How Four Words Changed the Course of the Immigration Debate
Q: “And babies?”
A: “And babies.”
These four words, broadcast by CBS News in 1969, had a profound impact on the American public, the Nixon presidency and the course of the Vietnam War. Questions about babies have arisen again at the White House, this time about thousands of immigrant children, some only months old, ripped from their parents and jailed in cages on the orders of President Trump.
That question, asked half a century ago, “And babies?” was posed by veteran investigative journalist Mike Wallace while interviewing a young Vietnam veteran named Paul Meadlo. “And babies,” Meadlo answered. He was an Army private who, along with scores of other U.S. soldiers, conducted a raid on March 16, 1968, attacking a Vietnamese village called My Lai.
What followed came to be known as the My Lai Massacre. U.S. soldiers slaughtered over 500 civilians over the course of the day. “They was begging and saying, ‘No, no.’ And the mothers was hugging their children and … well, we kept right on firing. They was waving their arms and begging,” Meadlo told Wallace.
Meadlo was brought to CBS by a young freelance reporter named Seymour Hersh, who was investigating the massacre. He tracked down Meadlo, got his story and convinced him to do the CBS interview. What Hersh uncovered about the My Lai Massacre haunts him to this day. Speaking on the “Democracy Now!” news hour about his new book, “Reporter: A Memoir,” Hersh said, “Instead of meeting the enemy, there were just families, women and children and old men. And so they began to murder them. They put them in ditches. And they raped. They killed. They threw babies up — this was hard for me to even, in the first year — and caught them on bayonets. Some of the stuff I kept out of the initial story, it was just so awful.”
He recalled, of Meadlo’s CBS appearance, “Mike Wallace, who’s tough as nails, asked him — he asked him five times in that interview, ‘And babies?’ Again, he kept on saying, ‘And babies?'”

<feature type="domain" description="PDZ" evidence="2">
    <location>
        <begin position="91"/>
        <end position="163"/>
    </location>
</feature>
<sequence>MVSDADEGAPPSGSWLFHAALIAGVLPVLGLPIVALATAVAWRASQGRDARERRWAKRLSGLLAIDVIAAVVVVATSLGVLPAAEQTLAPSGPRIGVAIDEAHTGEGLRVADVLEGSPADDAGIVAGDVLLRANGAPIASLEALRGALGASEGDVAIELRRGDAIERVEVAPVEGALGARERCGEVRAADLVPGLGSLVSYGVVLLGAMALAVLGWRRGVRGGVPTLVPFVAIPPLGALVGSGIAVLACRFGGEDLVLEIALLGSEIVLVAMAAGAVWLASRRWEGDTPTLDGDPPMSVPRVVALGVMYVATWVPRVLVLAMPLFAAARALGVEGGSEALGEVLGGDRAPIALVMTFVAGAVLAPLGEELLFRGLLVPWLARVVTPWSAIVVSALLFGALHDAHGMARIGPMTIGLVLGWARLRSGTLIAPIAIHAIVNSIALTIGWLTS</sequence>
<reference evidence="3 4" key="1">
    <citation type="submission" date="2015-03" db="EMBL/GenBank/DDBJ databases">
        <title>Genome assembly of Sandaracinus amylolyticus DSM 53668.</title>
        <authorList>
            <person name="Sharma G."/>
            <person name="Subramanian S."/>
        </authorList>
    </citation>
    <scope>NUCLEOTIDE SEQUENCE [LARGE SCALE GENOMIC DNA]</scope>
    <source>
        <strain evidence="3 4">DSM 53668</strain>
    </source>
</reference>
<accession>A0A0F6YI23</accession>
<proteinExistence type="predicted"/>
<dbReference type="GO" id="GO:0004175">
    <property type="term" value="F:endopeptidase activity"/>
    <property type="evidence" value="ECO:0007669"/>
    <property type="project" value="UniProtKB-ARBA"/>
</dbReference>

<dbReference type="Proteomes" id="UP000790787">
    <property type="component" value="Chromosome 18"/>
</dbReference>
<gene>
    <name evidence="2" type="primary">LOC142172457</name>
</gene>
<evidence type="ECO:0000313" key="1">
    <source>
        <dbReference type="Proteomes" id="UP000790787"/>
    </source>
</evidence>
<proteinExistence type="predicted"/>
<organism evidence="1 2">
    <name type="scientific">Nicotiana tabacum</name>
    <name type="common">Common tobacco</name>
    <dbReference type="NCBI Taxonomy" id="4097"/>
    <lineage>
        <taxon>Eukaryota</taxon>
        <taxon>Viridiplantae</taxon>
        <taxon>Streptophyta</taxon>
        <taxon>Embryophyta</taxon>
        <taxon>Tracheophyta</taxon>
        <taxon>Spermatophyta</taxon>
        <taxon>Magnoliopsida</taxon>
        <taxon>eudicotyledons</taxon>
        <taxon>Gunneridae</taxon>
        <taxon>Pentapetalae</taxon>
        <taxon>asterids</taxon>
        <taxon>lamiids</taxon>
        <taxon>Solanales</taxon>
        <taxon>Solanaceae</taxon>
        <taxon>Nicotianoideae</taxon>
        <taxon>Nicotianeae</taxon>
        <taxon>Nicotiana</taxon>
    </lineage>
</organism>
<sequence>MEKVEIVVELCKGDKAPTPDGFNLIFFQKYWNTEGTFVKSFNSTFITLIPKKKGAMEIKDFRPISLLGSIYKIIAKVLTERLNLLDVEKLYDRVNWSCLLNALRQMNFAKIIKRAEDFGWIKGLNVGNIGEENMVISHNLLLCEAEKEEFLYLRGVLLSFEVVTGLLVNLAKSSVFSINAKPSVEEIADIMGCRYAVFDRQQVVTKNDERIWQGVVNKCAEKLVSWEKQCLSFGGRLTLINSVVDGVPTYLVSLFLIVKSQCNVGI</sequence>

Hersh later published the story, through the small anti-war Dispatch News Service, after several major U.S. media outlets turned down the story. It earned him the Pulitzer Prize in 1970.
Hersh sees parallels with how the press is finally covering the immigrant family separation crisis now. “This could be a turning point,” he said
Today we see photos of crying toddlers next to handcuffed parents, accompanied by an audio recording released by the news outlet ProPublica in which children are heard crying, “Mama! Papi!” while a guard mocked them, saying in Spanish: “Well, we have an orchestra here. What’s missing is a conductor.” Elected officials and the media have flocked to the U.S.-Mexico border region, demanding access to detention centers. Department of Homeland Security Secretary Kirstjen Nielsen was questioned at a White House press briefing, asked why her department had only released photos of jailed boys in cages over the age of 10, with no photos of girls or toddlers there. “Where are the girls? Where are the babies?” she was repeatedly asked. Her confusion as to their whereabouts stoked even more furor.
Trump’s “zero tolerance” policy toward undocumented immigrants and asylum-seekers along the U.S. southern border, announced by Attorney General Jeff Sessions on April 6, allowed the Department of Homeland Security (DHS) and its Immigration and Customs Enforcement division (ICE) and Border Patrol to arrest adults whom they suspected of crossing the border without proper documentation, and to separate them from their children. The number of children kidnapped by DHS and ICE is over 2,300, The Intercept estimates over 3,700 have been taken since October.
Scores of immigrants rights activists across the country have been protesting Trump’s order since the day it was issued. The movement snowballed. Congressmembers demanded to see the children. Democratic and Republican governors began issuing executive orders withdrawing or preventing their National Guard troops from going to the border to assist DHS. Airlines joined in, refusing to transport children stripped away from their parents. By Wednesday, Trump issued an executive order, reversing his own decision. Families would not be separated moving forward.
But that does not solve the crisis for those thousands already snatched from their parents. There is no mechanism in place to reunite parents, some of whom have already been deported, with their children, who are still in cages, jails and hastily erected tent cities scattered around the country in 17 states.
Fifty years ago, four words broadcast nationally changed the course of the Vietnam War. Question: “And babies?” Answer: “And babies.” Four words heard this week, “Mama, Mama. Papi, Papi,” have exposed the cruelty of the Trump administration, and have powerfully changed the course of the immigration debate.